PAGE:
3 thoughts
last posted May 14, 2016, 1:47 p.m.
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I wrote How to quickly become effective when joining a new company ages ago. It's about how to learn in an environment where:

  • You are trying to get stuff done and learning is your secondary objective
  • There is vastly more to learn than you can reasonably learn before you are expected to start producing useful output.

The strategy described is I think useful outside of that scope, but I suspect there are better strategies when those are not your precise constraints.


I've been using a Read/Code/Bike/Repeat learning strategy a lot recently.

How does this work?

  1. Read a paper.
  2. Write some code based on the paper. It probably won't work.
  3. Go for a bike ride in which I'm forcibly isolated from the internet (checking your phone while on a bike is hazardous to your health!) and have to think about it in isolation. Probably figure out some useful insights as a result.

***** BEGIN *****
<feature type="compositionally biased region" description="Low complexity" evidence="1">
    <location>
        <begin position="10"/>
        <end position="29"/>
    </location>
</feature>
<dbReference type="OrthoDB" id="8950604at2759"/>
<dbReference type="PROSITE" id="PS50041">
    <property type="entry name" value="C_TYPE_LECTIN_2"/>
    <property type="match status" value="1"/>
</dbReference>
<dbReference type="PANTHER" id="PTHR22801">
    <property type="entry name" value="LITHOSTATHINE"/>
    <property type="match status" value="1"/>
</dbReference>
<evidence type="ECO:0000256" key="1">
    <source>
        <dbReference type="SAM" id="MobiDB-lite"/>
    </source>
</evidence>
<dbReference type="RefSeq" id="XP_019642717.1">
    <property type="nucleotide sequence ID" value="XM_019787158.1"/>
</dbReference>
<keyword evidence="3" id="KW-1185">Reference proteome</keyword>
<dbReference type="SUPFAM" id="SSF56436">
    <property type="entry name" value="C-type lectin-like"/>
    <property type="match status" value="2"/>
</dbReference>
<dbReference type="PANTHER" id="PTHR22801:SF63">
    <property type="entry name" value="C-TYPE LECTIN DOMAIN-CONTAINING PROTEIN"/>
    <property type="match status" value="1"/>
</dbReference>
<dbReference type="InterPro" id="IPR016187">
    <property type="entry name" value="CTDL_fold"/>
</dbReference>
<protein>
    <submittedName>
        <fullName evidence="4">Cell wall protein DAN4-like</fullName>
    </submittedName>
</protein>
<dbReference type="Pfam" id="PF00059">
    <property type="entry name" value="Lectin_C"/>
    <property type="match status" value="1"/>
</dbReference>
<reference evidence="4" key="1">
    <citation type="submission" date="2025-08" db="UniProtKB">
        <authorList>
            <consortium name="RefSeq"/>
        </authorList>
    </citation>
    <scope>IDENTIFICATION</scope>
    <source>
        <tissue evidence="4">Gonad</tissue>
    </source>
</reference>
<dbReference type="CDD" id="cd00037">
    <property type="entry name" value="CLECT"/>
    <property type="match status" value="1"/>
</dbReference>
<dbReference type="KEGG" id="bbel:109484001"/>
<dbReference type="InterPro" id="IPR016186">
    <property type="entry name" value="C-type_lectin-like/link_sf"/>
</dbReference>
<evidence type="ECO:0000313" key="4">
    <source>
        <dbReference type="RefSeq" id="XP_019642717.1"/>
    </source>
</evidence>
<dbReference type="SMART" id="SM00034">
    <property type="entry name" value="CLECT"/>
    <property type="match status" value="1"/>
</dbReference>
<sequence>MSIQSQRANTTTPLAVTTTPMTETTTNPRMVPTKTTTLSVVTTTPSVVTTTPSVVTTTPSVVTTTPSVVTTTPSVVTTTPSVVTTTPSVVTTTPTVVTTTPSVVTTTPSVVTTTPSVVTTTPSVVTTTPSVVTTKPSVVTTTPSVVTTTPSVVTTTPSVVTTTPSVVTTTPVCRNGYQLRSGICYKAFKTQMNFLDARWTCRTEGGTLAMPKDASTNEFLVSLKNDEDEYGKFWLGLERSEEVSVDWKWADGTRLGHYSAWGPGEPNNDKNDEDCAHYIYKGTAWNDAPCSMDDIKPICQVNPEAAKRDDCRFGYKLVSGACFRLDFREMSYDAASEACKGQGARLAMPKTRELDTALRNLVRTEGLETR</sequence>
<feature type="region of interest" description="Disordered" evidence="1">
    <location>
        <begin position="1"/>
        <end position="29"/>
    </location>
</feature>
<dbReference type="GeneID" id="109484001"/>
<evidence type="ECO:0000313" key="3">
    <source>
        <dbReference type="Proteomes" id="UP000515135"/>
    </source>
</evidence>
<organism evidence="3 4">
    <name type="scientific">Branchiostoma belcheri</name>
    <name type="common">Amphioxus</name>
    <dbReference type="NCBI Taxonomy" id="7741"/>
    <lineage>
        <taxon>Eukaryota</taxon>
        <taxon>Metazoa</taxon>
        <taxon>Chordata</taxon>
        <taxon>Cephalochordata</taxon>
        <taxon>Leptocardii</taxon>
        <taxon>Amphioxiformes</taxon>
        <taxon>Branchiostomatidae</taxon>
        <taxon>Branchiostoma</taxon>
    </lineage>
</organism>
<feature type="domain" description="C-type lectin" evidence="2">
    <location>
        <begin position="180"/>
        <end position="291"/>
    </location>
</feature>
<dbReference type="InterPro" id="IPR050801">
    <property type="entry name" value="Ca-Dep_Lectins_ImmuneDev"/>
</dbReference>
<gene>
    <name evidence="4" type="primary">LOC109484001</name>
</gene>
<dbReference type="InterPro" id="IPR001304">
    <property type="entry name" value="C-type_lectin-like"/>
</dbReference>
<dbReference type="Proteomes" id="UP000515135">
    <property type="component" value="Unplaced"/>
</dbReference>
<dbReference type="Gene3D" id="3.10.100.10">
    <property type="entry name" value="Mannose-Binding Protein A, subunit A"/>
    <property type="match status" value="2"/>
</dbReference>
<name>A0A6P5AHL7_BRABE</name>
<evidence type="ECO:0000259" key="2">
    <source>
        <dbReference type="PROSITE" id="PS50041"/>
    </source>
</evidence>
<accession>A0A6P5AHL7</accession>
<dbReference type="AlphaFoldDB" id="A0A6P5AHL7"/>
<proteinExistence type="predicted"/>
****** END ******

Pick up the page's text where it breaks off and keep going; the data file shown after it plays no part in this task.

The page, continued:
4. Go back to step 1.

And basically repeating this process until I feel satisfied with my understanding of things.

Obviously this doesn't require an actual bike ride. Anything which disconnects you from external influences will do, but I think the exercise element might actually be a helpful part of it.


Quoting myself:

The problem is that in general it’s really hard to write books for the “expert” because every expert is different. If you’re writing a book for use as a reference manual that’s fine because you can just make it a bunch of self-contained sections, but if you want to write something intended to be read from cover to cover I think the best you can really do is write something targeted at beginners in increasingly specific niches.